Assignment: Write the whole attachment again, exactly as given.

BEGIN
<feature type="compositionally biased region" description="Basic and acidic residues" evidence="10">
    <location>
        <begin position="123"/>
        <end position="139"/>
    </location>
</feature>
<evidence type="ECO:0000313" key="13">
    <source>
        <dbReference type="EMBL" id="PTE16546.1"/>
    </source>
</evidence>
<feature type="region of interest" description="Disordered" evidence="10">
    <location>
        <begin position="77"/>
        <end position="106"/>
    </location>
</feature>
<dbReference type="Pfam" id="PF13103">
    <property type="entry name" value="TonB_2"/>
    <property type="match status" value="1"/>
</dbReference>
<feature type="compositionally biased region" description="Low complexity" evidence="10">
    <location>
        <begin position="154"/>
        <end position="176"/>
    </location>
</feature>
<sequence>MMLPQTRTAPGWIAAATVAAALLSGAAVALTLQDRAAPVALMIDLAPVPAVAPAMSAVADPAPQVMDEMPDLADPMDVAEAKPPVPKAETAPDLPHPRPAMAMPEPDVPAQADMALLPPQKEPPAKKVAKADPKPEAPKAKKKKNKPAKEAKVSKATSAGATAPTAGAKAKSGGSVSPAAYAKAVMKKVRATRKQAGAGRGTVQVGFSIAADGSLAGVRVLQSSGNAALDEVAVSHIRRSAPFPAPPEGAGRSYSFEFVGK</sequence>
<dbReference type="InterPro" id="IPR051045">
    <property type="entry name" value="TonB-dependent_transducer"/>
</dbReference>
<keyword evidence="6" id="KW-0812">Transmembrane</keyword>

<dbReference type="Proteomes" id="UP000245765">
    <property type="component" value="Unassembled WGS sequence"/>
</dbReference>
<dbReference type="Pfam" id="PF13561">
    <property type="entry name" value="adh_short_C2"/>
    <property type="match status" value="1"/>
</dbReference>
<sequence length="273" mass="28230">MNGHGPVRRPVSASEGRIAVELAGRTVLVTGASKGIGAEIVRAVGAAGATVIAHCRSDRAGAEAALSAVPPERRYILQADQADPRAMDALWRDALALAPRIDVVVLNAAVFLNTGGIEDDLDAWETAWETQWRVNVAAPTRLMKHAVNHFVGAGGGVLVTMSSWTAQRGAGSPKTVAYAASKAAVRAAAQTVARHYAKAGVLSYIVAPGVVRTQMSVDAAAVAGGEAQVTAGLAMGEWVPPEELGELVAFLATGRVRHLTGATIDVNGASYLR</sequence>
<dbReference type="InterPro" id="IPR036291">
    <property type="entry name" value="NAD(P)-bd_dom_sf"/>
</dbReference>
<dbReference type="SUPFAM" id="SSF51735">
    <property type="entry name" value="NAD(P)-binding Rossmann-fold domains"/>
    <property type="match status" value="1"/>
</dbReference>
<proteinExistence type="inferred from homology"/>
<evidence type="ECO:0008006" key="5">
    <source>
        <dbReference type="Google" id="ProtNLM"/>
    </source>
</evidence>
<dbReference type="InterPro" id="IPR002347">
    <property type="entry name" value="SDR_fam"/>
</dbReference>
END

<feature type="compositionally biased region" description="Basic and acidic residues" evidence="10">
    <location>
        <begin position="123"/>
        <end position="139"/>
    </location>
</feature>
<evidence type="ECO:0000313" key="13">
    <source>
        <dbReference type="EMBL" id="PTE16546.1"/>
    </source>
</evidence>
<feature type="region of interest" description="Disordered" evidence="10">
    <location>
        <begin position="77"/>
        <end position="106"/>
    </location>
</feature>
<dbReference type="Pfam" id="PF13103">
    <property type="entry name" value="TonB_2"/>
    <property type="match status" value="1"/>
</dbReference>
<feature type="compositionally biased region" description="Low complexity" evidence="10">
    <location>
        <begin position="154"/>
        <end position="176"/>
    </location>
</feature>
<sequence>MMLPQTRTAPGWIAAATVAAALLSGAAVALTLQDRAAPVALMIDLAPVPAVAPAMSAVADPAPQVMDEMPDLADPMDVAEAKPPVPKAETAPDLPHPRPAMAMPEPDVPAQADMALLPPQKEPPAKKVAKADPKPEAPKAKKKKNKPAKEAKVSKATSAGATAPTAGAKAKSGGSVSPAAYAKAVMKKVRATRKQAGAGRGTVQVGFSIAADGSLAGVRVLQSSGNAALDEVAVSHIRRSAPFPAPPEGAGRSYSFEFVGK</sequence>
<dbReference type="InterPro" id="IPR051045">
    <property type="entry name" value="TonB-dependent_transducer"/>
</dbReference>
<keyword evidence="6" id="KW-0812">Transmembrane</keyword>

<dbReference type="Proteomes" id="UP000245765">
    <property type="component" value="Unassembled WGS sequence"/>
</dbReference>
<dbReference type="Pfam" id="PF13561">
    <property type="entry name" value="adh_short_C2"/>
    <property type="match status" value="1"/>
</dbReference>
<sequence length="273" mass="28230">MNGHGPVRRPVSASEGRIAVELAGRTVLVTGASKGIGAEIVRAVGAAGATVIAHCRSDRAGAEAALSAVPPERRYILQADQADPRAMDALWRDALALAPRIDVVVLNAAVFLNTGGIEDDLDAWETAWETQWRVNVAAPTRLMKHAVNHFVGAGGGVLVTMSSWTAQRGAGSPKTVAYAASKAAVRAAAQTVARHYAKAGVLSYIVAPGVVRTQMSVDAAAVAGGEAQVTAGLAMGEWVPPEELGELVAFLATGRVRHLTGATIDVNGASYLR</sequence>
<dbReference type="InterPro" id="IPR036291">
    <property type="entry name" value="NAD(P)-bd_dom_sf"/>
</dbReference>
<dbReference type="SUPFAM" id="SSF51735">
    <property type="entry name" value="NAD(P)-binding Rossmann-fold domains"/>
    <property type="match status" value="1"/>
</dbReference>
<proteinExistence type="inferred from homology"/>
<evidence type="ECO:0008006" key="5">
    <source>
        <dbReference type="Google" id="ProtNLM"/>
    </source>
</evidence>
<dbReference type="InterPro" id="IPR002347">
    <property type="entry name" value="SDR_fam"/>
</dbReference>